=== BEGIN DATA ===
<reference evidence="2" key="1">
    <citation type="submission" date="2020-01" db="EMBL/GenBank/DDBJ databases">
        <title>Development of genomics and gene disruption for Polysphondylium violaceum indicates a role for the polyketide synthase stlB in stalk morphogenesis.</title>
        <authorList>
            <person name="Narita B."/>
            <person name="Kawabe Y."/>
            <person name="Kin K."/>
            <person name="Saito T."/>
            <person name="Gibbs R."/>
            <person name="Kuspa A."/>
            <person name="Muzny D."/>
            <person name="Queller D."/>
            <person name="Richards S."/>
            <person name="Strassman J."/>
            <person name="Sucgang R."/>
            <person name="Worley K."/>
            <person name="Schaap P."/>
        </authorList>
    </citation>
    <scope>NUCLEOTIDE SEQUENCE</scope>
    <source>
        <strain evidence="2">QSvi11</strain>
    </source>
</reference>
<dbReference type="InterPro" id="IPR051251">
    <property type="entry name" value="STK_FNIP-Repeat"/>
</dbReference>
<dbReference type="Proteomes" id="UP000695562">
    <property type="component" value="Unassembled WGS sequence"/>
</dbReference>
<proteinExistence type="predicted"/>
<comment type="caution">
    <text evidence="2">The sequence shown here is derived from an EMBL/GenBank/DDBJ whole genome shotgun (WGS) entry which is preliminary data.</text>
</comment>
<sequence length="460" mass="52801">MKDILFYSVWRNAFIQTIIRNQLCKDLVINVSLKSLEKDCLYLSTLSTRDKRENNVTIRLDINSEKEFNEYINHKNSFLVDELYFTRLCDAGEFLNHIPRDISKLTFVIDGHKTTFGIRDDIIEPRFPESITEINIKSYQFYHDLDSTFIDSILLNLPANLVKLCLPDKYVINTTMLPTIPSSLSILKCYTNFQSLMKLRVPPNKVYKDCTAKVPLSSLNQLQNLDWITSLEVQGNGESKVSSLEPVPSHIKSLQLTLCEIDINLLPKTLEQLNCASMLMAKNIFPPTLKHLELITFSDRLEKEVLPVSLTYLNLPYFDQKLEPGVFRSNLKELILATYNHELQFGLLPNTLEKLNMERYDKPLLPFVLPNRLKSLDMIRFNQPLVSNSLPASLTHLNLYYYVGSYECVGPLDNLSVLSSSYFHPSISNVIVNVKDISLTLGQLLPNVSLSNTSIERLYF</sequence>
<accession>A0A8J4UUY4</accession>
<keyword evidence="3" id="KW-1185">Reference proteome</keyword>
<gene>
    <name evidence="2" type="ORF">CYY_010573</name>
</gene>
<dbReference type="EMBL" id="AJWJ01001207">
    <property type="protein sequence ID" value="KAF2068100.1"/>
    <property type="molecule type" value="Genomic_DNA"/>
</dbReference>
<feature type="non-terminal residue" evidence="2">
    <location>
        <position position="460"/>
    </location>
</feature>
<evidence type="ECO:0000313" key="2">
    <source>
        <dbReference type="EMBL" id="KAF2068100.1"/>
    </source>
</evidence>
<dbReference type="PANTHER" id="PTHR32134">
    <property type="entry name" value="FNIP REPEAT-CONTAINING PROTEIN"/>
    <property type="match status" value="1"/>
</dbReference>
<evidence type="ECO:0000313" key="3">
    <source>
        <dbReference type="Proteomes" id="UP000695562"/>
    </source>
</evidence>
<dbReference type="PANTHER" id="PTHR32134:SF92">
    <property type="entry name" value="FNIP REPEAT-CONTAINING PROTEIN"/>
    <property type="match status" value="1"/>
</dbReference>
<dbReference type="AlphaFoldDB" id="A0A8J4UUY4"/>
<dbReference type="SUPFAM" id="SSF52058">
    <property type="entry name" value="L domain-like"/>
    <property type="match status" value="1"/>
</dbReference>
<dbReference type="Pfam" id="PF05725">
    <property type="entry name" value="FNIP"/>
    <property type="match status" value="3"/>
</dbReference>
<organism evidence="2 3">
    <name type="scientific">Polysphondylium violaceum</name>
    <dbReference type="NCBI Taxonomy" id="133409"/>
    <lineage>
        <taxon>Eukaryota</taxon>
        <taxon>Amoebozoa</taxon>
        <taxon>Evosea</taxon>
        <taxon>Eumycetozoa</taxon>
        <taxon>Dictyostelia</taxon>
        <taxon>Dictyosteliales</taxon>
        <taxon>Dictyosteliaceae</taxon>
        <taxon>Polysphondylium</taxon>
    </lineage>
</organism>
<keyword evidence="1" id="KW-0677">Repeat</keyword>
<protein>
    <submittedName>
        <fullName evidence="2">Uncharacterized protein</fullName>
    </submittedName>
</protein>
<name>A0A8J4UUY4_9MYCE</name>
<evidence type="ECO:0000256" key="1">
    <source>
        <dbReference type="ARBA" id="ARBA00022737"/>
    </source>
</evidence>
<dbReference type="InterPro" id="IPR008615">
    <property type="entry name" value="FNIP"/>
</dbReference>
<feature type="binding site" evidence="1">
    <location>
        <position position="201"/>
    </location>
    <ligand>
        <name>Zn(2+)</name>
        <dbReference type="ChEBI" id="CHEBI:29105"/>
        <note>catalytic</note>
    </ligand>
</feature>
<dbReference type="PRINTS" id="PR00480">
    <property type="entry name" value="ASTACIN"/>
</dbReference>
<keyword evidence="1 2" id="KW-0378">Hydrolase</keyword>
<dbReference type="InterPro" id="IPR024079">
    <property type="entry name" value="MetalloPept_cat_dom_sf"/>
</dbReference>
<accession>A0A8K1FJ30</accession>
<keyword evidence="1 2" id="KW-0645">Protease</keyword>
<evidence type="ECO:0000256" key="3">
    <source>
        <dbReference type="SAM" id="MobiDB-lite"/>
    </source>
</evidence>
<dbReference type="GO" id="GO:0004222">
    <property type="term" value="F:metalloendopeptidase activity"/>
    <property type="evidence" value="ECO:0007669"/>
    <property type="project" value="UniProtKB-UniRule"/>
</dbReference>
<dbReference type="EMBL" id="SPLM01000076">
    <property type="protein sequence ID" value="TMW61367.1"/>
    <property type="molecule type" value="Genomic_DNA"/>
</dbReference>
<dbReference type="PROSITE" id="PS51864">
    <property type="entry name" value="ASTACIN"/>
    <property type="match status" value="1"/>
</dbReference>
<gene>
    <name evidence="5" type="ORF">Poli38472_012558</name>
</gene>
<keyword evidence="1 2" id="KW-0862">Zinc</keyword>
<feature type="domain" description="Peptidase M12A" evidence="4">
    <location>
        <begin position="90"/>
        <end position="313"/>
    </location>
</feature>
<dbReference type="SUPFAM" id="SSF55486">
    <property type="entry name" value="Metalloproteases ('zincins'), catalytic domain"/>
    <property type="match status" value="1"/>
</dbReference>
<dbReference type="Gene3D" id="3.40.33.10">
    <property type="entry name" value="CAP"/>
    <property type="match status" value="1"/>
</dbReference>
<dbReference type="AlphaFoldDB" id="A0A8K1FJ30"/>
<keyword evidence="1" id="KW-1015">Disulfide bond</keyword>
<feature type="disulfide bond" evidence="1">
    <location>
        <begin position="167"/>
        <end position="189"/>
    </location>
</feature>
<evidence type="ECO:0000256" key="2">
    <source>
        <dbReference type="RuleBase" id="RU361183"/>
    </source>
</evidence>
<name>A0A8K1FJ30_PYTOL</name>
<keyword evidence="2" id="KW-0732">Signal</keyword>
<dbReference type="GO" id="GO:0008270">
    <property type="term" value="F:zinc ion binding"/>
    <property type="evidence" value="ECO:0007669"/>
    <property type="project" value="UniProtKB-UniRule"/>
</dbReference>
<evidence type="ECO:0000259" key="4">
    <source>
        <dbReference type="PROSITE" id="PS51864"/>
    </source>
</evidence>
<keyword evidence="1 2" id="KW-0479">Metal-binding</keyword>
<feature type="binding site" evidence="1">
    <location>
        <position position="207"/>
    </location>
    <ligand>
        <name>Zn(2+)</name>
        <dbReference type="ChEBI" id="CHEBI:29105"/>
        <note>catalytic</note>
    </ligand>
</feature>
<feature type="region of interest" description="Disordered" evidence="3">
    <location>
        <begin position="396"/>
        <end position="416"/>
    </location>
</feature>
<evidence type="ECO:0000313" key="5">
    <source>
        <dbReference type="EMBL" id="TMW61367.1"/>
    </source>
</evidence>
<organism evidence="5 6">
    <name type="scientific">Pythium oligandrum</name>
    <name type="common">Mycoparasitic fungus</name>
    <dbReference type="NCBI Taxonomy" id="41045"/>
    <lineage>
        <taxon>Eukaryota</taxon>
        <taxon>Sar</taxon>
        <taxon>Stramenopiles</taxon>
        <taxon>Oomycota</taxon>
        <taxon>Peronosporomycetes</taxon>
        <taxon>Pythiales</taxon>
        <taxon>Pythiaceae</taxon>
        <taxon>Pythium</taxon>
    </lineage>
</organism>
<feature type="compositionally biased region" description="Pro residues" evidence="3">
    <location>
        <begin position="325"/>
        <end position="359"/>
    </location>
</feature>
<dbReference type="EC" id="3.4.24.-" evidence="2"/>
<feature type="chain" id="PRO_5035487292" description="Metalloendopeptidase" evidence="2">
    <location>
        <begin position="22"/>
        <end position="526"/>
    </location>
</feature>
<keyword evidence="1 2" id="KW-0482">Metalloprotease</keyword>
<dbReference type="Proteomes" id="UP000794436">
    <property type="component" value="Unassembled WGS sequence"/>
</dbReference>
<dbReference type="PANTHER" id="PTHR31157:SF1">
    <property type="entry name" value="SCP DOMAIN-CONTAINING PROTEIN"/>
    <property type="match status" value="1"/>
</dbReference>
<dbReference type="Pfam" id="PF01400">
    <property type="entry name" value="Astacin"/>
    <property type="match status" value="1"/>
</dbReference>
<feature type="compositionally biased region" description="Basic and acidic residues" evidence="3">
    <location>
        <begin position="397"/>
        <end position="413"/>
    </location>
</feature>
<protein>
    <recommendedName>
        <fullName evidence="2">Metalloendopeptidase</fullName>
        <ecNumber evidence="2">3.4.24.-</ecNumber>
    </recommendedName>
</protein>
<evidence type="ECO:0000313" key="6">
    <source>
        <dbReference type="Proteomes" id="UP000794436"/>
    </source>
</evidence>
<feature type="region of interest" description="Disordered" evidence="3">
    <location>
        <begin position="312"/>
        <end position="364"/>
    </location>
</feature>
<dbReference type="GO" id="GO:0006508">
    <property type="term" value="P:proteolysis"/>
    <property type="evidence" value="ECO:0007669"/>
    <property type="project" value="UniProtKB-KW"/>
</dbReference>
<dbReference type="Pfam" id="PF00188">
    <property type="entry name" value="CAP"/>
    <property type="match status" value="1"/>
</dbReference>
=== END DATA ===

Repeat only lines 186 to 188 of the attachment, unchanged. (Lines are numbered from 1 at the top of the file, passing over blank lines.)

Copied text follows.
<keyword evidence="1 2" id="KW-0479">Metal-binding</keyword>
<feature type="binding site" evidence="1">
    <location>